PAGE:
Millimeter-Wave Planar Varactor Frequency Doublers
Porterfield, David Wilson , Department of Electrical Engineering, University of Virginia
Crowe, Thomas, Department of Electrical Engineering, University of Virginia
Deaver, Bascom, AS-Physics, University of Virginia
Bradley, Richard F., University of Virginia
Weikle, Robert, EN-Elec/Computer Engr Dept, University of Virginia
Jones, Stephen H., Department of Electrical Engineering, University of Virginia
Lichtenberger, Arthur, Department of Electrical Engineering, University of Virginia
A pair of millimeter-wave frequency multipliers, a 40/80 GHz balanced doubler and an 80/160 GHz balanced doubler, were designed using advanced three dimensional electromagnetic simulation tools. The doublers comprise a mechanically rugged planar GaAs Schottky varactor chip mounted on a quartz circuit housed in a split waveguide block. The doublers are designed for wide-band, fixed-tuned operation. Methodologies for designing the planar varactor chips and circuits were developed. The 40/80 GHz doubler exhibits record fixed-tuned bandwidth, output power and efficiency. Moreover, there exists a high level of agreement between the simulated and measured results, validating the design methodology and the simulation tools.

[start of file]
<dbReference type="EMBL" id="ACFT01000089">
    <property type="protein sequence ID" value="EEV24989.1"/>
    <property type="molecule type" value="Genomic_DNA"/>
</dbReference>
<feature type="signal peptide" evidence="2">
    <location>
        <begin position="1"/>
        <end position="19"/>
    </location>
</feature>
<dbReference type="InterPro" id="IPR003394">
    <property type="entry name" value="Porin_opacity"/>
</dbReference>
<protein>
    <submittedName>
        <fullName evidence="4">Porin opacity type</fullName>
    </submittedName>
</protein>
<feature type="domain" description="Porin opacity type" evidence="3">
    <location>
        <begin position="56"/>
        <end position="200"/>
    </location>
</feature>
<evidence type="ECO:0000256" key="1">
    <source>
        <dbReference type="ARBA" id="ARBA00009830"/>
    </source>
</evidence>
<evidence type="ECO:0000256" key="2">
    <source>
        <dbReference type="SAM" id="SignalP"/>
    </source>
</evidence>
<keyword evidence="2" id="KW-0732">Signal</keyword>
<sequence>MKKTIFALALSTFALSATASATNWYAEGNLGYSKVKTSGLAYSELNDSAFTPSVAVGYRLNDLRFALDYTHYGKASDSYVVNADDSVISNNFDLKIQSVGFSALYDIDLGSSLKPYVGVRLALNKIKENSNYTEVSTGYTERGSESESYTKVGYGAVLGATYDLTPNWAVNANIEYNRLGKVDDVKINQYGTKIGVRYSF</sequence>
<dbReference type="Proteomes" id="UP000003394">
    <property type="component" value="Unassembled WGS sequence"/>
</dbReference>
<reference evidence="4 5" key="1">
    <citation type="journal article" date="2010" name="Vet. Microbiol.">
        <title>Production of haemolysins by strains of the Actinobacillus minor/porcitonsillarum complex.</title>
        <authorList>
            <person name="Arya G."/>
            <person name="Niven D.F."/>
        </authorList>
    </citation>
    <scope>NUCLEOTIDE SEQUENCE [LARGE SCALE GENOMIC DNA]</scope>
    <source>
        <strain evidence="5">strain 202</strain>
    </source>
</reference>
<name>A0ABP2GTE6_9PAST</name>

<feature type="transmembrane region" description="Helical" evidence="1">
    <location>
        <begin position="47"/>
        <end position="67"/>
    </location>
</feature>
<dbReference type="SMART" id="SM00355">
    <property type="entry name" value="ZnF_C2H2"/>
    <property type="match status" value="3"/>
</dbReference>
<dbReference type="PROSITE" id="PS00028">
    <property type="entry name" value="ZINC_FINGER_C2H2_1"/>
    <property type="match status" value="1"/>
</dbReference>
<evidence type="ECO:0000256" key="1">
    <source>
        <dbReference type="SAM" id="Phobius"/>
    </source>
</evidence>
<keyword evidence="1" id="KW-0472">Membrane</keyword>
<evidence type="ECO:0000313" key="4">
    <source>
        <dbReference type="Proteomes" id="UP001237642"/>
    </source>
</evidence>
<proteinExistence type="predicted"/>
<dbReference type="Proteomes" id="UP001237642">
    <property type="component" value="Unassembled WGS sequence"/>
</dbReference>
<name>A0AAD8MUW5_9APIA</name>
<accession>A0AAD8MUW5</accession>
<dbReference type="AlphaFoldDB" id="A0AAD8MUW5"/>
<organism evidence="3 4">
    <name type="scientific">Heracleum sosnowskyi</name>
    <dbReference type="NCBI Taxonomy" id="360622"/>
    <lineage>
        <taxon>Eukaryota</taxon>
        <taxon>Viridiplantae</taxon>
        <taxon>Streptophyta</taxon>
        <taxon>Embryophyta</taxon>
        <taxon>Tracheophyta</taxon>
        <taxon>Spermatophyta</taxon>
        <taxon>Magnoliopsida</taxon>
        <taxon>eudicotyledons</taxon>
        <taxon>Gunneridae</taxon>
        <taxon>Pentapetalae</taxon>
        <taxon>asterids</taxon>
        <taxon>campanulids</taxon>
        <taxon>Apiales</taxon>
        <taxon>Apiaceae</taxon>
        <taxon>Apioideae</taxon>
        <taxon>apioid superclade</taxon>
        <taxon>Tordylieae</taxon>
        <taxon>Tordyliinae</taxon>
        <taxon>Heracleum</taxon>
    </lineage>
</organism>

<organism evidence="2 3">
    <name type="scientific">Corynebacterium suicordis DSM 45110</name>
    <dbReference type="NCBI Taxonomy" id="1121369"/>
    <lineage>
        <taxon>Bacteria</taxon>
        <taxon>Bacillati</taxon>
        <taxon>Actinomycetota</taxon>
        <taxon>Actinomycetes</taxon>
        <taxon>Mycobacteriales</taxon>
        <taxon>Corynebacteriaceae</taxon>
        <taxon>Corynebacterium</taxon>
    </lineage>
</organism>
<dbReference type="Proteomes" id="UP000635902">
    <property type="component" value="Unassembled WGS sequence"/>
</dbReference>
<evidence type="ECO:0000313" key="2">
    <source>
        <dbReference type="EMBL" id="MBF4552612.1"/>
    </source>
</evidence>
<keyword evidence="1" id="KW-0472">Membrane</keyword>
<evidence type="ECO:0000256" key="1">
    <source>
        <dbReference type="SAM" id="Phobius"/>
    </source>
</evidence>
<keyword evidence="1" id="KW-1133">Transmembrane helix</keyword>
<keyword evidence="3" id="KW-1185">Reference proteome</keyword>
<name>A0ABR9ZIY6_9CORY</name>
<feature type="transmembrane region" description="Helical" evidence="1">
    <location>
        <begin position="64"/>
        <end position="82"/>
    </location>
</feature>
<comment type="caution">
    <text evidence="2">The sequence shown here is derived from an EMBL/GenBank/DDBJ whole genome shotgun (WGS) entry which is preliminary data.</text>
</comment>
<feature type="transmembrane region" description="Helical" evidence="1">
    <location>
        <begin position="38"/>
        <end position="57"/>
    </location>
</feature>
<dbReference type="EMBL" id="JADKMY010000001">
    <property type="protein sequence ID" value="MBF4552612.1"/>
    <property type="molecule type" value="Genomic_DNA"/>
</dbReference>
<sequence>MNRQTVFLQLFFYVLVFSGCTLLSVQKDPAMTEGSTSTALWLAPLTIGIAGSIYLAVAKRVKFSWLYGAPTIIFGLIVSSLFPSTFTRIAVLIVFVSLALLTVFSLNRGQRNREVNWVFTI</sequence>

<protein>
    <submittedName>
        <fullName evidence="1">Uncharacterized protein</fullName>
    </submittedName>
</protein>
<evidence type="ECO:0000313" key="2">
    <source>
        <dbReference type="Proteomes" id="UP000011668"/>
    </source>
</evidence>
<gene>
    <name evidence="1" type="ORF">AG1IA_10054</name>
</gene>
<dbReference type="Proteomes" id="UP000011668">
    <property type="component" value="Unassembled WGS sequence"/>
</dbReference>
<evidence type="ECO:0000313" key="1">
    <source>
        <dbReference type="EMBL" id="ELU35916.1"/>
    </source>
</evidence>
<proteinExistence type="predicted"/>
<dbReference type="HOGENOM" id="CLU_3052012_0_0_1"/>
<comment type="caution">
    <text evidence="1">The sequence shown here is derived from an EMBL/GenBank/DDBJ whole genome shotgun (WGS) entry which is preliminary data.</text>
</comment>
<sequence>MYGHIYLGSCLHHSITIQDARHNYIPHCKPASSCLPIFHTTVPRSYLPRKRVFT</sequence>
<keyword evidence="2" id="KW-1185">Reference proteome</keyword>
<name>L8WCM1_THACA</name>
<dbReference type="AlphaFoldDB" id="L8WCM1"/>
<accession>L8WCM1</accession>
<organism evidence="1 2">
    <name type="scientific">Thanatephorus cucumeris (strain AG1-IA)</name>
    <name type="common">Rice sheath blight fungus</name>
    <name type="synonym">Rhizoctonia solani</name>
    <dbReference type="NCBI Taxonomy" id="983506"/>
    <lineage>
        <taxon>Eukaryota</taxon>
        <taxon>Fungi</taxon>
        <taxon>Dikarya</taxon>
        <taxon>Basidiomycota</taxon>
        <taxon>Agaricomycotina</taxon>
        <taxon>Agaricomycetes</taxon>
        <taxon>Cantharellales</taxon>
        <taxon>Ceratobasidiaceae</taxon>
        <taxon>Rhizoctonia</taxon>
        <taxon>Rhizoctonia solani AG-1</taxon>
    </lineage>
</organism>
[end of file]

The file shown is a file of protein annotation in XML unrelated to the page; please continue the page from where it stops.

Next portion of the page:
The 40/80 GHz doubler exhibits a measured 3 dB bandwidth of 17% at an input power of 200 mW. At 41/82 GHz, the measured efficiency is 51% at an input power of 150 mW. The efficiency drops to 48% at an input power of 200 mW. The measured and simulated bandwidths are nearly identical and the measured peak output power is within 1.8 dB of the simulated result. The 40/80 GHz doubler is also evaluated at cryogenic temperatures in a calibrated dewar. The measured efficiency is 61% at an input power of 150 mW and a block temperature of 14 K. The efficiency drops to 48% at an input power of 365 mW and output power of 175 mW.
Simulations for the 80/160 GHz doubler show efficiency and bandwidth similar to the 40/80 GHz design. Measured results indicate a peak efficiency of 21%, peak output power of 16 mW, and fixed-tuned bandwidth of 15%.
PHD (Doctor of Philosophy)
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